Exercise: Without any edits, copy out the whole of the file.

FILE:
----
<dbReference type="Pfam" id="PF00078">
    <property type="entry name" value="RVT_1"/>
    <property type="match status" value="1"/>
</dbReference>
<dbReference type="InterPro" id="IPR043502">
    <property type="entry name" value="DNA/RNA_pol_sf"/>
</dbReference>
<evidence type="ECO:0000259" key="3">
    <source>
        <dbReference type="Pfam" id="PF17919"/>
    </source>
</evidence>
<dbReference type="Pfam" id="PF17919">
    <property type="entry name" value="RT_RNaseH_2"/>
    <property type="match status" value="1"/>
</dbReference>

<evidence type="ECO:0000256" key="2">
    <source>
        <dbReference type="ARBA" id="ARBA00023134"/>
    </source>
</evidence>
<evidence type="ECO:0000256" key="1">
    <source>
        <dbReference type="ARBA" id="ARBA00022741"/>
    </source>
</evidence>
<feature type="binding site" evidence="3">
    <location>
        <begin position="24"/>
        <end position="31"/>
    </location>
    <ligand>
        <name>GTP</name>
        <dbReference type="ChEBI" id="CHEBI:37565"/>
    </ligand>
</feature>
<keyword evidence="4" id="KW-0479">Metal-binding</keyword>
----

<dbReference type="Pfam" id="PF00078">
    <property type="entry name" value="RVT_1"/>
    <property type="match status" value="1"/>
</dbReference>
<dbReference type="InterPro" id="IPR043502">
    <property type="entry name" value="DNA/RNA_pol_sf"/>
</dbReference>
<evidence type="ECO:0000259" key="3">
    <source>
        <dbReference type="Pfam" id="PF17919"/>
    </source>
</evidence>
<dbReference type="Pfam" id="PF17919">
    <property type="entry name" value="RT_RNaseH_2"/>
    <property type="match status" value="1"/>
</dbReference>

<evidence type="ECO:0000256" key="2">
    <source>
        <dbReference type="ARBA" id="ARBA00023134"/>
    </source>
</evidence>
<evidence type="ECO:0000256" key="1">
    <source>
        <dbReference type="ARBA" id="ARBA00022741"/>
    </source>
</evidence>
<feature type="binding site" evidence="3">
    <location>
        <begin position="24"/>
        <end position="31"/>
    </location>
    <ligand>
        <name>GTP</name>
        <dbReference type="ChEBI" id="CHEBI:37565"/>
    </ligand>
</feature>
<keyword evidence="4" id="KW-0479">Metal-binding</keyword>